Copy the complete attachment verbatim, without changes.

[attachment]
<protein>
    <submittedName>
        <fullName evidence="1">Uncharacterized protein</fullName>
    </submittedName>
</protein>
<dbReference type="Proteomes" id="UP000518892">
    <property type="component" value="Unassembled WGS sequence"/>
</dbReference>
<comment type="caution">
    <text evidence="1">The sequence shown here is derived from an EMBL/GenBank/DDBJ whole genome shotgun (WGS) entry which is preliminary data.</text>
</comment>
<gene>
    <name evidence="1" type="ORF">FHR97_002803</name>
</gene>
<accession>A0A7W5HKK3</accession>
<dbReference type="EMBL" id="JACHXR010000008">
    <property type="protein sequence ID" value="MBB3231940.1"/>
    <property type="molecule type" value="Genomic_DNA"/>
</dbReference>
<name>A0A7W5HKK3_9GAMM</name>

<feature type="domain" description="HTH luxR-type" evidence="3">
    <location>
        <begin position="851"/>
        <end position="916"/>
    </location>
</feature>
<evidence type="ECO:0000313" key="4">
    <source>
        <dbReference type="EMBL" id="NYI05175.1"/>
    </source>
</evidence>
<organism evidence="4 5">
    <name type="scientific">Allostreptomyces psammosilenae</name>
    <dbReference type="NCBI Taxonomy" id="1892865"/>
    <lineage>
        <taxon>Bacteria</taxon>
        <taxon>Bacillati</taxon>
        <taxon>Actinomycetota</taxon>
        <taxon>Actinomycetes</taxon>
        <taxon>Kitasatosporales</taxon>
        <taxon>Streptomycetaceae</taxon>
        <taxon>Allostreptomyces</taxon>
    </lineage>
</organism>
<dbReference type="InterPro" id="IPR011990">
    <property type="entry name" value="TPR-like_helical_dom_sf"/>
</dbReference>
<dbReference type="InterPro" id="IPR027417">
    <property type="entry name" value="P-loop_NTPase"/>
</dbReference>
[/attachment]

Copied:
<protein>
    <submittedName>
        <fullName evidence="1">Uncharacterized protein</fullName>
    </submittedName>
</protein>
<dbReference type="Proteomes" id="UP000518892">
    <property type="component" value="Unassembled WGS sequence"/>
</dbReference>
<comment type="caution">
    <text evidence="1">The sequence shown here is derived from an EMBL/GenBank/DDBJ whole genome shotgun (WGS) entry which is preliminary data.</text>
</comment>
<gene>
    <name evidence="1" type="ORF">FHR97_002803</name>
</gene>
<accession>A0A7W5HKK3</accession>
<dbReference type="EMBL" id="JACHXR010000008">
    <property type="protein sequence ID" value="MBB3231940.1"/>
    <property type="molecule type" value="Genomic_DNA"/>
</dbReference>
<name>A0A7W5HKK3_9GAMM</name>

<feature type="domain" description="HTH luxR-type" evidence="3">
    <location>
        <begin position="851"/>
        <end position="916"/>
    </location>
</feature>
<evidence type="ECO:0000313" key="4">
    <source>
        <dbReference type="EMBL" id="NYI05175.1"/>
    </source>
</evidence>
<organism evidence="4 5">
    <name type="scientific">Allostreptomyces psammosilenae</name>
    <dbReference type="NCBI Taxonomy" id="1892865"/>
    <lineage>
        <taxon>Bacteria</taxon>
        <taxon>Bacillati</taxon>
        <taxon>Actinomycetota</taxon>
        <taxon>Actinomycetes</taxon>
        <taxon>Kitasatosporales</taxon>
        <taxon>Streptomycetaceae</taxon>
        <taxon>Allostreptomyces</taxon>
    </lineage>
</organism>
<dbReference type="InterPro" id="IPR011990">
    <property type="entry name" value="TPR-like_helical_dom_sf"/>
</dbReference>
<dbReference type="InterPro" id="IPR027417">
    <property type="entry name" value="P-loop_NTPase"/>
</dbReference>